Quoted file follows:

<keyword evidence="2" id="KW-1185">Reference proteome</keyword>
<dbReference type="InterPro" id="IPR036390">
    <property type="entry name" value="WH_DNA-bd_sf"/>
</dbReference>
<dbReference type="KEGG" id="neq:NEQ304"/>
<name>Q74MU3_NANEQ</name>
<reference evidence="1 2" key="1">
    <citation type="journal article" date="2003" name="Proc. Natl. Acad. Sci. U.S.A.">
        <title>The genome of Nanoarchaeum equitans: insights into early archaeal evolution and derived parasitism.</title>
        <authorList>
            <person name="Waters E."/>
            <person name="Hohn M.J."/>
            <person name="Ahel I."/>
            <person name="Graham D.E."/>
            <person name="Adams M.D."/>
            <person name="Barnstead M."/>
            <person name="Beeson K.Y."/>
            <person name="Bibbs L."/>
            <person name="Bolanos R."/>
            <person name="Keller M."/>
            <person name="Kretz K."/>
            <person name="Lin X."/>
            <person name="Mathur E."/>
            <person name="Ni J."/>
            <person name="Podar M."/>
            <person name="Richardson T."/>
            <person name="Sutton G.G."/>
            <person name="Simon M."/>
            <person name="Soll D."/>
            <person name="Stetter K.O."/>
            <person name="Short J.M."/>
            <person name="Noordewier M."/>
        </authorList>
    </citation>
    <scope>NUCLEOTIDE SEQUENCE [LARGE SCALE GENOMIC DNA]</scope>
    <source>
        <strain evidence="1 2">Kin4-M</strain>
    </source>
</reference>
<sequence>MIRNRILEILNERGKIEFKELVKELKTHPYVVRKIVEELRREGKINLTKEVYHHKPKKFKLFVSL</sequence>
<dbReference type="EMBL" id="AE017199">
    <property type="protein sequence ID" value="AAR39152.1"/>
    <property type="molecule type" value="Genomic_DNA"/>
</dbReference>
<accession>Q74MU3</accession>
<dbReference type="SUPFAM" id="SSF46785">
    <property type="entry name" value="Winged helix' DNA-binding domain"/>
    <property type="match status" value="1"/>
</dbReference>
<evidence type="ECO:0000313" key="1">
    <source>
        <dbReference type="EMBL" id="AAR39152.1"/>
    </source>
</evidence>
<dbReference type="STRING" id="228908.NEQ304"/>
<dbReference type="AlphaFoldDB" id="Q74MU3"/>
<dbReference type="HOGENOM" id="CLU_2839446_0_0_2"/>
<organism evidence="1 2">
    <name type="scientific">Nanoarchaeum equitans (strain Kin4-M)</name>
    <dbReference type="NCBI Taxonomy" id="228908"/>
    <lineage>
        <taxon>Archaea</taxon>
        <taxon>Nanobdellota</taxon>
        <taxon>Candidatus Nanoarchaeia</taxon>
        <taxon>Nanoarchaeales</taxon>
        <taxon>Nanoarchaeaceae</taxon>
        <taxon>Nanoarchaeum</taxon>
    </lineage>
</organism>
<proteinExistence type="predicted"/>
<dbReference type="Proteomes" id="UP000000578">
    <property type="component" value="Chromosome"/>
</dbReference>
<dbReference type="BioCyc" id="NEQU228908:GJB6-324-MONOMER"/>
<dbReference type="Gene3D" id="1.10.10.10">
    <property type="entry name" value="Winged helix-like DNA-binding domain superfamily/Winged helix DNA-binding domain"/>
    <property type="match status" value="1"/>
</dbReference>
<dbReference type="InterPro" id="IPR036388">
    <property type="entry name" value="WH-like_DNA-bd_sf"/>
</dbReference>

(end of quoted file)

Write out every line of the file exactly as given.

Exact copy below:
<keyword evidence="2" id="KW-1185">Reference proteome</keyword>
<dbReference type="InterPro" id="IPR036390">
    <property type="entry name" value="WH_DNA-bd_sf"/>
</dbReference>
<dbReference type="KEGG" id="neq:NEQ304"/>
<name>Q74MU3_NANEQ</name>
<reference evidence="1 2" key="1">
    <citation type="journal article" date="2003" name="Proc. Natl. Acad. Sci. U.S.A.">
        <title>The genome of Nanoarchaeum equitans: insights into early archaeal evolution and derived parasitism.</title>
        <authorList>
            <person name="Waters E."/>
            <person name="Hohn M.J."/>
            <person name="Ahel I."/>
            <person name="Graham D.E."/>
            <person name="Adams M.D."/>
            <person name="Barnstead M."/>
            <person name="Beeson K.Y."/>
            <person name="Bibbs L."/>
            <person name="Bolanos R."/>
            <person name="Keller M."/>
            <person name="Kretz K."/>
            <person name="Lin X."/>
            <person name="Mathur E."/>
            <person name="Ni J."/>
            <person name="Podar M."/>
            <person name="Richardson T."/>
            <person name="Sutton G.G."/>
            <person name="Simon M."/>
            <person name="Soll D."/>
            <person name="Stetter K.O."/>
            <person name="Short J.M."/>
            <person name="Noordewier M."/>
        </authorList>
    </citation>
    <scope>NUCLEOTIDE SEQUENCE [LARGE SCALE GENOMIC DNA]</scope>
    <source>
        <strain evidence="1 2">Kin4-M</strain>
    </source>
</reference>
<sequence>MIRNRILEILNERGKIEFKELVKELKTHPYVVRKIVEELRREGKINLTKEVYHHKPKKFKLFVSL</sequence>
<dbReference type="EMBL" id="AE017199">
    <property type="protein sequence ID" value="AAR39152.1"/>
    <property type="molecule type" value="Genomic_DNA"/>
</dbReference>
<accession>Q74MU3</accession>
<dbReference type="SUPFAM" id="SSF46785">
    <property type="entry name" value="Winged helix' DNA-binding domain"/>
    <property type="match status" value="1"/>
</dbReference>
<evidence type="ECO:0000313" key="1">
    <source>
        <dbReference type="EMBL" id="AAR39152.1"/>
    </source>
</evidence>
<dbReference type="STRING" id="228908.NEQ304"/>
<dbReference type="AlphaFoldDB" id="Q74MU3"/>
<dbReference type="HOGENOM" id="CLU_2839446_0_0_2"/>
<organism evidence="1 2">
    <name type="scientific">Nanoarchaeum equitans (strain Kin4-M)</name>
    <dbReference type="NCBI Taxonomy" id="228908"/>
    <lineage>
        <taxon>Archaea</taxon>
        <taxon>Nanobdellota</taxon>
        <taxon>Candidatus Nanoarchaeia</taxon>
        <taxon>Nanoarchaeales</taxon>
        <taxon>Nanoarchaeaceae</taxon>
        <taxon>Nanoarchaeum</taxon>
    </lineage>
</organism>
<proteinExistence type="predicted"/>
<dbReference type="Proteomes" id="UP000000578">
    <property type="component" value="Chromosome"/>
</dbReference>
<dbReference type="BioCyc" id="NEQU228908:GJB6-324-MONOMER"/>
<dbReference type="Gene3D" id="1.10.10.10">
    <property type="entry name" value="Winged helix-like DNA-binding domain superfamily/Winged helix DNA-binding domain"/>
    <property type="match status" value="1"/>
</dbReference>
<dbReference type="InterPro" id="IPR036388">
    <property type="entry name" value="WH-like_DNA-bd_sf"/>
</dbReference>